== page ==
|Koikkal Kottaram Palace,.Thiruvananthapuram. keralaorbit.in|
Located in Nedumangad 18 km from Thiruvananthapuram city of Kerala, Koyikkal Palace with fine traditional medieval architecture was built between 1677 and 1684 by Queen Umayamma of the royal family of erstwhile Venad kingdom. It once served as the the official residence of the Venad Royal family- the Perakatharvazhi’ (Perakom, a matrilineal branch of dynasty that ruled the erstwhile Venad), who hailed from the princely state of Travancore. The queen settled at Nedumangad during possible raid by a Muslim warrior Mukilan who camped at Manakad to attack the queen.
|Interior of the Koikkal Kottaram Palace,|
Above image: Interior of the Koikkal Kottaram Palace, Nedumangad, Kerala. Natural air-conditioning is provided by the wooden-slatted windows.
|Koyikkal Palace near TA puram, Kerala. onmanorama.com|
This two-story structure built in the shape of a boat in typical Kerala style architecture has sloping extended tiled roof to drain off rain water during heavy SW monsoon seasons. It has a central court yard, a common feature of olden period. The walls are built with laterite blocks and plastering is done with well-ground lime. The Nadumuttom paved with granite is surrounded by wide veranda all around it with carved pillars at the outer side supporting the lower side of the sloping tiled roof. The first floor on all sides has tiled veranda to avoid sun’s glare and and for better ventilation. There is a strong room (nilavara) on the ground floor. It was a tradition among the rulers of Venad to have a puja room attached to the palace and at Kovikkal palace the presiding deity is Mallan Thampuran. There is a wide gabled balcony on the first floor of the palace The east facing gabled balcony on the first floor is simple looking and is not ornamental. Yet another interesting feature is the underground secret tunnel – a sort of escape rout in case of emergency like wars.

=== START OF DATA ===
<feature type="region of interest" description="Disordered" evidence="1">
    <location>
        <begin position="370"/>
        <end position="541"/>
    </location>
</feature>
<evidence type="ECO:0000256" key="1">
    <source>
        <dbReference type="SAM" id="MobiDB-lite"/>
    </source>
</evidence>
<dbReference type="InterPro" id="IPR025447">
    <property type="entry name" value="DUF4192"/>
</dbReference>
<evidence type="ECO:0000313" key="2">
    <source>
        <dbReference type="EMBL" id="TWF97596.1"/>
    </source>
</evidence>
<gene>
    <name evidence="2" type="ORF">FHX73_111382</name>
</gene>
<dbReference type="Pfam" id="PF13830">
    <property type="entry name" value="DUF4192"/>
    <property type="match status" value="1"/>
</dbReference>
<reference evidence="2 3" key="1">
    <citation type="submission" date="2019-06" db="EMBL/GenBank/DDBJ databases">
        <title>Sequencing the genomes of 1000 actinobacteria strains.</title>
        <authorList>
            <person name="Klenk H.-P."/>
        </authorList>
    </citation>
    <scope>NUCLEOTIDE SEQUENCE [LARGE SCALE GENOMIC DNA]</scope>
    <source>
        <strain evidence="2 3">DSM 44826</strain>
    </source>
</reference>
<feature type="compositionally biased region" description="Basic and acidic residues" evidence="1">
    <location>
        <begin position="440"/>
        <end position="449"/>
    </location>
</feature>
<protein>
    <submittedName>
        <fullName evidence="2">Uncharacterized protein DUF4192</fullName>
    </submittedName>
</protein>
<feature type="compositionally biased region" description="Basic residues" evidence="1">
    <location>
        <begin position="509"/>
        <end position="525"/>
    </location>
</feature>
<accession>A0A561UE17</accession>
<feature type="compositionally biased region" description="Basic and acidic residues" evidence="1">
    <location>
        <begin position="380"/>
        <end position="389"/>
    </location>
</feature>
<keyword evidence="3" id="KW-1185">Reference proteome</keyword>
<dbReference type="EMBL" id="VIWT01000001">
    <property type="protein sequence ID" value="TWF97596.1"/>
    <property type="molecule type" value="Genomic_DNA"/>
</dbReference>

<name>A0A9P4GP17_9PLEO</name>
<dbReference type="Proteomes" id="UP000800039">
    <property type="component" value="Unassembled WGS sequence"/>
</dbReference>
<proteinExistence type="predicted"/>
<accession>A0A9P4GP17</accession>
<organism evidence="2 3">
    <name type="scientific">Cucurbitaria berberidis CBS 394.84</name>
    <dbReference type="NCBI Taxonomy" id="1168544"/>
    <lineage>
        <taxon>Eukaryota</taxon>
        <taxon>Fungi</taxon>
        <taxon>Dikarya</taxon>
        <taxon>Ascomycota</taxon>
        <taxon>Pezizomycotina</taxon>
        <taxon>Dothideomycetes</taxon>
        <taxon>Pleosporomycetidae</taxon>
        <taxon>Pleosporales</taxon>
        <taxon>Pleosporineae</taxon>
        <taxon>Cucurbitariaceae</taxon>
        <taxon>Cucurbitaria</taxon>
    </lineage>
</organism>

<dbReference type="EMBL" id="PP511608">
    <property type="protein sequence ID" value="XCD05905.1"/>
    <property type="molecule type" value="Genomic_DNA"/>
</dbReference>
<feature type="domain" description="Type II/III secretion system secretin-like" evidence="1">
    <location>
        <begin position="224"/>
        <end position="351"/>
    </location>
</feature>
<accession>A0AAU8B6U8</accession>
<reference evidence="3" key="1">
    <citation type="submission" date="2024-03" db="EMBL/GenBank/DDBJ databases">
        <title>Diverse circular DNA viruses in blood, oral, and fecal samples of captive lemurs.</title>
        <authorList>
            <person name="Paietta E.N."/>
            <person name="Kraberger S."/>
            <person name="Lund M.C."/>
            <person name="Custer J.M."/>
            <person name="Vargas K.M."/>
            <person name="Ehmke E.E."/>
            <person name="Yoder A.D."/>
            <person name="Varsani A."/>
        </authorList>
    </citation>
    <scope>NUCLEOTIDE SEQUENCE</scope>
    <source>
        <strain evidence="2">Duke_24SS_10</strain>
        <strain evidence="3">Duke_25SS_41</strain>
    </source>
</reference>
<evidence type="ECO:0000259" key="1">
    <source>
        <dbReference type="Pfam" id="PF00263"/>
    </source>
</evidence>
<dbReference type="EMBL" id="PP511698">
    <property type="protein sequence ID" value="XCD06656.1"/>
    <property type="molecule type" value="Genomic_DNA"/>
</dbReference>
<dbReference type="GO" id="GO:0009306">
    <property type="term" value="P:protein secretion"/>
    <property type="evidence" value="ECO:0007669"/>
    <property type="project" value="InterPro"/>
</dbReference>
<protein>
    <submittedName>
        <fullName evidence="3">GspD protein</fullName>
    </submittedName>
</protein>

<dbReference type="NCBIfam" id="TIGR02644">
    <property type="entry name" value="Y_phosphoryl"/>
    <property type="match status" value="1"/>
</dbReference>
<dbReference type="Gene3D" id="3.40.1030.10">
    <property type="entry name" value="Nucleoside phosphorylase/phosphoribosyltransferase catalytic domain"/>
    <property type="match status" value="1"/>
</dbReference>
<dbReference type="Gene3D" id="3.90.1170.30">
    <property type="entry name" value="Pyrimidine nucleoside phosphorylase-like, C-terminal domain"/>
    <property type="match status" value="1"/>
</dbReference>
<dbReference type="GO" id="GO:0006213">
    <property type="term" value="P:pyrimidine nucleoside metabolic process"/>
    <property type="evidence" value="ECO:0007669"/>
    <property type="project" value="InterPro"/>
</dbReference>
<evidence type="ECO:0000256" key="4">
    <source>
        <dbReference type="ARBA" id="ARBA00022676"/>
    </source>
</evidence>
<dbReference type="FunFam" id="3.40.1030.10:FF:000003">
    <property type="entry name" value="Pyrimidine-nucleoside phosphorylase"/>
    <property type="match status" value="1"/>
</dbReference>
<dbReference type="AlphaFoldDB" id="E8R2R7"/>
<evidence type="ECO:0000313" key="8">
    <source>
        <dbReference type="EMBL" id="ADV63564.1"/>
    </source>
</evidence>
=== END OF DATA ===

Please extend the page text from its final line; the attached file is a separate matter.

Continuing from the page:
The palace houses Folklore Museum (came up in 1992) and Numismatic Museum (started in 1996). Both were established by the ASI of the state. The former is unique one in Kerala showcasing the rich cultural ethos of Kerala. On display here are rare musical instruments used of olden times like Sarangi made of wood and it is the only museum in this state to have a rare musical instrument called Chandravalayam. There are occupational implements, household utensils, wooden kitchenware, brass and copperware, etc. Other attractions include Thaliyola – old manuscripts, Chilambu – a kind of anklet, Maravuri – dress material, the lifestyle of the Keralites during different periods. Other preserved materials include Oorakkudukku. The lamp models like Gajalekshmi, the Muthappan Theyyam, Patayani/Padayani Kolam, throw light on the performing arts and rituals of Kerala. A rare exhibit is ‘Ammanakaya’, a round panchaloha instrument used in ceremonies by temple oracles. It was widely used in the pat century when smallpox (in Tamil Vaisoori or periyammai)) was a dreaded disease.
As for the Numismatic exhibits. there good collections of exceptional coins of different ages covering Kerala’s past mercantile trade relations with various countries. Included in the collection are some of the oldest coins in Kerala: Ottaputhan, Erattaputhan, and Kaliyuga Rayanapanam. There are 2500 year old farm coins, Razi coins (the smallest in the world), coins from the Roman Empire and coins used by various dynasties throughout India. Both museums are popular and are veritable paradise for those who love antiques and rare age-old coins.